We’ve got more bugs…good bugs!

After we found the cabbage worms eating our greens a couple of weeks ago, we ordered some beneficial insects from GardeningZone.com.  Now we have ladybugs patrolling the plants for aphids, mealy bugs, cabbage worms, and other leaf-eating bugs.  They’re on a search-and-destroy mission, and they are enjoying themselves.

Our camera is not taking clear close-up photos, so here is a photo of a ladybug grabbing a meal (courtesy of fatalii.net).

Ladybug – Courtesy of Fatalli.net

We also placed green lacewing eggs around the plants in small paper bags.  As soon as they hatch, those little Aphid Lions will feast on all of the soft-bodied pests and eggs they can find.

Aphid Lion (Lacewing Larva) – photo by Rik Littlefield, 2008

After that little creature eats its share of pests, it will eventually turn into this…

Green Lacewing – photo courtesy of Wikipedia

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25 Responses to We’ve got more bugs…good bugs!

  1. CurtissAnn says:

    Very cool. Thanks for this info.

  2. That’s funny we call them “Ladybirds” over here. If you get one land on you, you say

    “Ladybird, ladybird, fly away home,
    your house is on fire
    and your children are gone”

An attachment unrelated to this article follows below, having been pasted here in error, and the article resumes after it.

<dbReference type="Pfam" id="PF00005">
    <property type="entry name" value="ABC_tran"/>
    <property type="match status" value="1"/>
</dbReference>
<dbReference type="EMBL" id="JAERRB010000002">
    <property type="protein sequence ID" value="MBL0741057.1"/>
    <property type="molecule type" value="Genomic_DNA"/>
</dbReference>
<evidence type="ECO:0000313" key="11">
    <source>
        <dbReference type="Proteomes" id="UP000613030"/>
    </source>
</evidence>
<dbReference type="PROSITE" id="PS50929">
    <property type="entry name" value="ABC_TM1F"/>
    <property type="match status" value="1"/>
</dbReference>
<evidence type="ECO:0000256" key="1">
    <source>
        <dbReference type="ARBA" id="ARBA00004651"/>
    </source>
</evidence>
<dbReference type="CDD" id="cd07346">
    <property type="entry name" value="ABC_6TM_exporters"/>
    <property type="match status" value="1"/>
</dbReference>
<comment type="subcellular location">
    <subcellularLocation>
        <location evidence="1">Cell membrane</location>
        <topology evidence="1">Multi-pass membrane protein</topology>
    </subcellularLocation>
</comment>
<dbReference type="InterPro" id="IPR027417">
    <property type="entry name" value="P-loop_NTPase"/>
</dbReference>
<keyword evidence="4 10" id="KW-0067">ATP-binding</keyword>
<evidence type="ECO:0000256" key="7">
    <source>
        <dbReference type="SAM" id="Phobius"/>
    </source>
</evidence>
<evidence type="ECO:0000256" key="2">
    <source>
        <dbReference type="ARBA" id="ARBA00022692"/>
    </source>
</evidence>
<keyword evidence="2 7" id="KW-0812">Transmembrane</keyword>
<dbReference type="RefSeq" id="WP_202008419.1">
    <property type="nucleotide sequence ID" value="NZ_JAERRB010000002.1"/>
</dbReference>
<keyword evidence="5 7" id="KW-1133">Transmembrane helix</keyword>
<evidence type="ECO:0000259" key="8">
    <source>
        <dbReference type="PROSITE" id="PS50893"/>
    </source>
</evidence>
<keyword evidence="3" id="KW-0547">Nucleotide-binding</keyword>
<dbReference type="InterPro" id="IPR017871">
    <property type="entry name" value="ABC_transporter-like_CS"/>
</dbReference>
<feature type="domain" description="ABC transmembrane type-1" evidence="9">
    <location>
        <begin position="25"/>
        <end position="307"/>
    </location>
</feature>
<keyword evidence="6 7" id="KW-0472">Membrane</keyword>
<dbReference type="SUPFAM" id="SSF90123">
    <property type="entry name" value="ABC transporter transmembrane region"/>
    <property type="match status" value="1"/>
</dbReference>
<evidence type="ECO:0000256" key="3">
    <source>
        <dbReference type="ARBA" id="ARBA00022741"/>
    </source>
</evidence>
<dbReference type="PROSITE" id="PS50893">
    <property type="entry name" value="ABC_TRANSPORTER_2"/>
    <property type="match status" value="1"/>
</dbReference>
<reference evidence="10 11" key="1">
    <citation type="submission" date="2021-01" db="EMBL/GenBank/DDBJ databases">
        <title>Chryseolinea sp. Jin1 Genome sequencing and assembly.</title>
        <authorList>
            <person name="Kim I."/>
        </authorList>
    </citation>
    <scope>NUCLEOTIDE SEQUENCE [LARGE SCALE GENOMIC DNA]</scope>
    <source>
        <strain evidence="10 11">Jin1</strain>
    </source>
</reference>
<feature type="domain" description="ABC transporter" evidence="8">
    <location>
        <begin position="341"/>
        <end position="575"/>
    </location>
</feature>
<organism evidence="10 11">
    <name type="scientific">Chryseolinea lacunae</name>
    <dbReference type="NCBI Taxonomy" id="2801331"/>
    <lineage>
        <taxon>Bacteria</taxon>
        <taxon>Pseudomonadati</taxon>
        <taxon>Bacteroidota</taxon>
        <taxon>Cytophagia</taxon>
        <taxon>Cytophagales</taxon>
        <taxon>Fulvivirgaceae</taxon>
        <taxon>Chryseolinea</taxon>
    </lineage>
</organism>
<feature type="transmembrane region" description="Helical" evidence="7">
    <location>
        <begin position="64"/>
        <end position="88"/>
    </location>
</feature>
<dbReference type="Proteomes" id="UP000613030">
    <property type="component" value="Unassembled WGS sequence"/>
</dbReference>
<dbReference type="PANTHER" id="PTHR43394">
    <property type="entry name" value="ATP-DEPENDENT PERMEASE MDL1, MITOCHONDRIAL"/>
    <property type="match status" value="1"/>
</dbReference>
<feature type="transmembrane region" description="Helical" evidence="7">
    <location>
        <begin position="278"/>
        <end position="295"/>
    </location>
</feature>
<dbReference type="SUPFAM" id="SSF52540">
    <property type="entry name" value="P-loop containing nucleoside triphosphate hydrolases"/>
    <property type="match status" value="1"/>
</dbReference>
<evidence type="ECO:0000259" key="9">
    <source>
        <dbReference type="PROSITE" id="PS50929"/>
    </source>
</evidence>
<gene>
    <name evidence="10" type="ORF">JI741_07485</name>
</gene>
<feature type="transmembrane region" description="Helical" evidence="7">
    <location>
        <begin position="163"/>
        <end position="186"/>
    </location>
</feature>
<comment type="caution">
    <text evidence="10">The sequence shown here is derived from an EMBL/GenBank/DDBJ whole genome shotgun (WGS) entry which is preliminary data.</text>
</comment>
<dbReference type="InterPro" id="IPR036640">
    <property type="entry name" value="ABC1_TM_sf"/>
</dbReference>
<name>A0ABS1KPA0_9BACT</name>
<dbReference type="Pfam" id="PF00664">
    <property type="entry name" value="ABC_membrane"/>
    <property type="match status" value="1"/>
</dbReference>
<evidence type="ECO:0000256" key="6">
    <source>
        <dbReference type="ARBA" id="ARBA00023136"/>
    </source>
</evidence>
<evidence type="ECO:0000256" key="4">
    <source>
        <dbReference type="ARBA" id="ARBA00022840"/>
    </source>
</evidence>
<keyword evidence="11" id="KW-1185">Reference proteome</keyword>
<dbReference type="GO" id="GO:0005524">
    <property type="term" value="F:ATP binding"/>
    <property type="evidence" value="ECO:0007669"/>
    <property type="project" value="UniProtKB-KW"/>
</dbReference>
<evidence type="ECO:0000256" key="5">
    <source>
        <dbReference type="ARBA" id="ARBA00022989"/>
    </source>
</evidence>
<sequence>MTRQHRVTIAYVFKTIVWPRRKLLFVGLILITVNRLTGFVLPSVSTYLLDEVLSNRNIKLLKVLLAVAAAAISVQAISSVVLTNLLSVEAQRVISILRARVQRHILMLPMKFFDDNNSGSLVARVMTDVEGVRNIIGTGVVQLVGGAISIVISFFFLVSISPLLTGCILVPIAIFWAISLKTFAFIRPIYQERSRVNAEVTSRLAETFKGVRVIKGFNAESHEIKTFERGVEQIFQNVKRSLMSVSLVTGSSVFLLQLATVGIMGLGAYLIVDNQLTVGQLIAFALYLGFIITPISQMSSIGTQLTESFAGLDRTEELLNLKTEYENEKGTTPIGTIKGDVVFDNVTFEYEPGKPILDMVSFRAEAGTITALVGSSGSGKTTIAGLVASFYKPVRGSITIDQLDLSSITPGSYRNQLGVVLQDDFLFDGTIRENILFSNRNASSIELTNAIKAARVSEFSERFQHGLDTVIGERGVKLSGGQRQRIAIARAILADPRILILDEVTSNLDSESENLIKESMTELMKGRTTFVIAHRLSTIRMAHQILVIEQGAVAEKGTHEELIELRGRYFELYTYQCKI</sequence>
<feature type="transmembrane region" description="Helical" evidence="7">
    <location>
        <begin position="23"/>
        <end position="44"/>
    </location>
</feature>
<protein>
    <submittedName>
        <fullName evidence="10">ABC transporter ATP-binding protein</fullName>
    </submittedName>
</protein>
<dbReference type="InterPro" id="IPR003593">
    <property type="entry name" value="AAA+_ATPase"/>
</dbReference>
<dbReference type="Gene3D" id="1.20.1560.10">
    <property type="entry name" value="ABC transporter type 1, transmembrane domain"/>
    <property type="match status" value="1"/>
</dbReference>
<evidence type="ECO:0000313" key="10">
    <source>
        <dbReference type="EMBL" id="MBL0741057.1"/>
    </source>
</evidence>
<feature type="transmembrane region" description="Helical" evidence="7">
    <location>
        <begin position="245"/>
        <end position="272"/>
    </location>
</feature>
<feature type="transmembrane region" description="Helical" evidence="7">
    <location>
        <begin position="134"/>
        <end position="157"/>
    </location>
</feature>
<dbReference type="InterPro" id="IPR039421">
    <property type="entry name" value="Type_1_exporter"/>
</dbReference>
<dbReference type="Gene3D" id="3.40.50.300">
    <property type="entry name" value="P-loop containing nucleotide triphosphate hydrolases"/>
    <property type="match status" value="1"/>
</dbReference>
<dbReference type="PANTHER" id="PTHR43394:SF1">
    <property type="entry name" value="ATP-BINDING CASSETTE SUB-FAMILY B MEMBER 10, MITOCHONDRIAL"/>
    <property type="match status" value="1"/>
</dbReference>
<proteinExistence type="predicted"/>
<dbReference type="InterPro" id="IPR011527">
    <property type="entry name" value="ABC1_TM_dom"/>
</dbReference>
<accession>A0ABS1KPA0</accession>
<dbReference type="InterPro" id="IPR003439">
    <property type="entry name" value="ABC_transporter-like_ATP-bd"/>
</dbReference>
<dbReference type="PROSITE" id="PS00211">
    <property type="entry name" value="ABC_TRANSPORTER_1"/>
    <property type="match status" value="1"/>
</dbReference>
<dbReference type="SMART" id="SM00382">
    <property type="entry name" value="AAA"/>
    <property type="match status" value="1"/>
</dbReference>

I don’t know the origin of that rhyme, it’s a bit on nonsense really.

  3. everysensory says:

    Yay for attractive patrol bugs, good idea! Ladybirds (they’re ladybirds here, too, but some people do say ladybugs) are beautiful. So are the aphid lions. Watch out for ants too, they farm aphids,and I’ve seen them bring aphids onto a plant for that reason. Cunning :D Good luck!

  4. Wei-Chuen says:

    you can try molasses and soapy water, which is advised by Murray Hallam. “A molasses- water- dish soap mix, as popularised by Murray Hallam from Backyard Aquaponics. He takes a litre-sized bottle and pours into it a tablespoon of dish soap and a few table spoons of molasses, before filling the rest of the container with water. He then shakes the mixture and sprays it onto his plants, repeating the treatment every two weeks. The theory is that it sweetens the taste of
    the leaves, making it less attractive to insects.

  5. Great ladybug & aphid pic!

  6. babso2you says:

    How big is a cabbage worm? Beneficial’s are really good! You might want to incorporate marigolds around your plants. They have an offensive smell to a lot of bugs. Where you have aphids…they cannot stand the smell of garlic growing up close and personal…

    • Our cabbage worms are tiny…maybe 1cm.

      We’re growing marigolds in our system and they are just beginning to flower. Hopefully they will start working soon.

      I’ll check to see if garlic will grow in an aquaponics system. If not, maybe we can grow it in containers around the system.

      Thanks for the help!

  7. Make sure that your bug supplier did not send you Asian Beetles!!!

    http://www.ca.uky.edu/ENTOMOLOGY/entfacts/ef416.asp

    Although the USDA and other idiots in government agencies and such say they are “harmless,” everyone I know who has one of these pests even LAND on bare skin gets a small chemical burn from them. And if you accidentally touch one and then rub your eyes, your eye will burn and water for some time.